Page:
Not a big fan of her fiction, but I teach and write memoir, so I picked this one up and am I glad I did! Though when I got to the chapter written by her pet chicken, I rolled my eyes. She is such a good writer that I couldn’t stop reading what the chicken said!
Some of her childhood and adolescent memories foreshadow what she will write about in her novels: incest, murder, child abuse. The lost landscape of her youth (and mine) is poignantly portrayed – rural western New York State, the 1960s. Discovered that she taught at Detroit when my husband was a student there (he doesn’t remember her but he does remember the 1967 riots she describes) and that the radial Weathermen’s bomb blew up a townhouse in New York a few blocks from where she was doing a photo shoot for Vogue. Evocative of her era (and mine) as a young woman, and a loving homage to her parents, this memoir is a wonderful selection from a famous writer’s “life and times.”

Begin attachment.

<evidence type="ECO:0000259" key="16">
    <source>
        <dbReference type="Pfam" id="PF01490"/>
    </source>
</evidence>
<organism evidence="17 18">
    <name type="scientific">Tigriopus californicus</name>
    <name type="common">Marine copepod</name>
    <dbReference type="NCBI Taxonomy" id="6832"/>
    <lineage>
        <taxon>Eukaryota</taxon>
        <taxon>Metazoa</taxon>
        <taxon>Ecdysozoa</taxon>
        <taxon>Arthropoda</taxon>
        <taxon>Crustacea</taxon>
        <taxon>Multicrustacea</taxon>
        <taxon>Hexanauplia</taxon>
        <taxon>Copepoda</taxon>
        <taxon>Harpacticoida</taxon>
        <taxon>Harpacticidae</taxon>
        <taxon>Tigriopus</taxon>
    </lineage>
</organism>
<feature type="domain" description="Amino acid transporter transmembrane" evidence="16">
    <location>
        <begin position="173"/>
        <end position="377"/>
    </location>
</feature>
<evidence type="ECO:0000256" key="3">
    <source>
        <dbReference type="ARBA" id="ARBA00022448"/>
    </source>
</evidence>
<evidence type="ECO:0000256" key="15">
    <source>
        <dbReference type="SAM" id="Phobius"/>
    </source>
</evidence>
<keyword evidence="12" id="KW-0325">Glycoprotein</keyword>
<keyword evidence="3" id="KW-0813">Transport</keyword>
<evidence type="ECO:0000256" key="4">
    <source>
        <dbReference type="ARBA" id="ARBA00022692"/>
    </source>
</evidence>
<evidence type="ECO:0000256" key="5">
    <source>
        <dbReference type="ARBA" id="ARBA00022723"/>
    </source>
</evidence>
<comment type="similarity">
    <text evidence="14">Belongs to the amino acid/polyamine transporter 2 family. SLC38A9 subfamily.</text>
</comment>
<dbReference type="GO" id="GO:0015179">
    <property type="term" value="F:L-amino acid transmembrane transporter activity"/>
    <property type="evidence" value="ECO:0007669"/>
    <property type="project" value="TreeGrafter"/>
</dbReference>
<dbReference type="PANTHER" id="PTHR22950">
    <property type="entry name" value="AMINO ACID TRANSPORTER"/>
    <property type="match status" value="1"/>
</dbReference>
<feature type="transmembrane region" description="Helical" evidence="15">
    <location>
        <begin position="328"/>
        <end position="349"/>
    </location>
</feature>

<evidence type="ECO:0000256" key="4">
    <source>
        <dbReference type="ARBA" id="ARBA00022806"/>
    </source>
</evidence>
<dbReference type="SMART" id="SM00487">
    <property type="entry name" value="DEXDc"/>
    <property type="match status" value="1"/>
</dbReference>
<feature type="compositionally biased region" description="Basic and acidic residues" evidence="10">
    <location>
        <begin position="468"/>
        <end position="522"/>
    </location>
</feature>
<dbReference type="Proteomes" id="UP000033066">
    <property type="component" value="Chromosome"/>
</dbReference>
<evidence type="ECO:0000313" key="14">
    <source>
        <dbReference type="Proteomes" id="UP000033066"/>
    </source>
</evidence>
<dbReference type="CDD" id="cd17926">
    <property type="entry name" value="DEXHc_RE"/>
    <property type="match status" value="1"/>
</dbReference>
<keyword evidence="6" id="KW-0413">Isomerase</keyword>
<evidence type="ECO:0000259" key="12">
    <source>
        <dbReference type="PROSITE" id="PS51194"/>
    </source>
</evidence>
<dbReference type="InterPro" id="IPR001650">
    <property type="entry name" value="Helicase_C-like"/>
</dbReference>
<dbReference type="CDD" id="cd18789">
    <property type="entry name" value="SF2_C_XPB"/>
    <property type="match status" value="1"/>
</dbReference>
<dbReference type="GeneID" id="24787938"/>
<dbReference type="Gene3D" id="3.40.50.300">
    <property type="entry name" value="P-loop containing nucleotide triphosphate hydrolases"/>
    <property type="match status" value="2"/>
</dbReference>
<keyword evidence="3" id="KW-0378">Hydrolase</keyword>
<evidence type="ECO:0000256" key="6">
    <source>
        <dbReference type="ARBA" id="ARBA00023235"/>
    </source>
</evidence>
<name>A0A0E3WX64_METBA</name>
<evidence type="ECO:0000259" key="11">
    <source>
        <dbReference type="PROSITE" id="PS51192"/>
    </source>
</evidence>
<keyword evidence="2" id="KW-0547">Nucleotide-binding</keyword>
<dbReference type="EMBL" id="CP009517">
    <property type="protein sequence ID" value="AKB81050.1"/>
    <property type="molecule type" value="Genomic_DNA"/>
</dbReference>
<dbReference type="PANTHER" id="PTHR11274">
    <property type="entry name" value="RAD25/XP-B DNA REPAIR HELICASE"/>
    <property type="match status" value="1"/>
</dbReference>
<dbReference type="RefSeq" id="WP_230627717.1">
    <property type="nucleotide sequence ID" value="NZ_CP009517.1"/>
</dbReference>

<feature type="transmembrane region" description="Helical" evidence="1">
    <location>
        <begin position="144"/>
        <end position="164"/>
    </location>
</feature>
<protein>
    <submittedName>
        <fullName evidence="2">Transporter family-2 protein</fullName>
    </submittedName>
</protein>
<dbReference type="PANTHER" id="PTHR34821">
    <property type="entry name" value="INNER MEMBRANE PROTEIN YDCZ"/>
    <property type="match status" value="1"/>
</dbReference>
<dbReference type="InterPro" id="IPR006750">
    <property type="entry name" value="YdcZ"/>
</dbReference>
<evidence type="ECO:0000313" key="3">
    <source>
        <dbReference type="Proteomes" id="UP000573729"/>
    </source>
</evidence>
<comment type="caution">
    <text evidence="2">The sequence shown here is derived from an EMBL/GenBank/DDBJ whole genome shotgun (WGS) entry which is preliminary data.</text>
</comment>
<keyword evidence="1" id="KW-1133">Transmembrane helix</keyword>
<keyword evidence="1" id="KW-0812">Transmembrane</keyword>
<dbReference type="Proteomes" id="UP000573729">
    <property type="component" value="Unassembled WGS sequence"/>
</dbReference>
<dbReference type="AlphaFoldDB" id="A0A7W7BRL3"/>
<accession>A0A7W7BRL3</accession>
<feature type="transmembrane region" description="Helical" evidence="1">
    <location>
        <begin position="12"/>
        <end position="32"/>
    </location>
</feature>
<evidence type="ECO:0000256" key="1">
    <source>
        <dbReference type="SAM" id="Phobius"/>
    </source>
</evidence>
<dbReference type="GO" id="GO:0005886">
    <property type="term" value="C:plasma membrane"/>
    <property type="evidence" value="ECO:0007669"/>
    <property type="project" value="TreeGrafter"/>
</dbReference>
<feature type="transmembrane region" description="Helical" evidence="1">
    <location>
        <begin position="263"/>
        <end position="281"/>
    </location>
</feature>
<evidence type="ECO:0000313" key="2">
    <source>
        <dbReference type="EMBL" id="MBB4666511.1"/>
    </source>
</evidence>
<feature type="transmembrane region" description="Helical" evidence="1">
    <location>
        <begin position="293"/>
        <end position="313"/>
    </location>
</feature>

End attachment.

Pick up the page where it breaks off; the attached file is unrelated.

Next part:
I was interested that she doesn’t believe a memoir should have a narrative structure, because our lives are not lived that way, yet she acknowledges that memoir is selective, like picking “up a handful of very hot stones.” One “has to drop some, in order to keep hold of others.”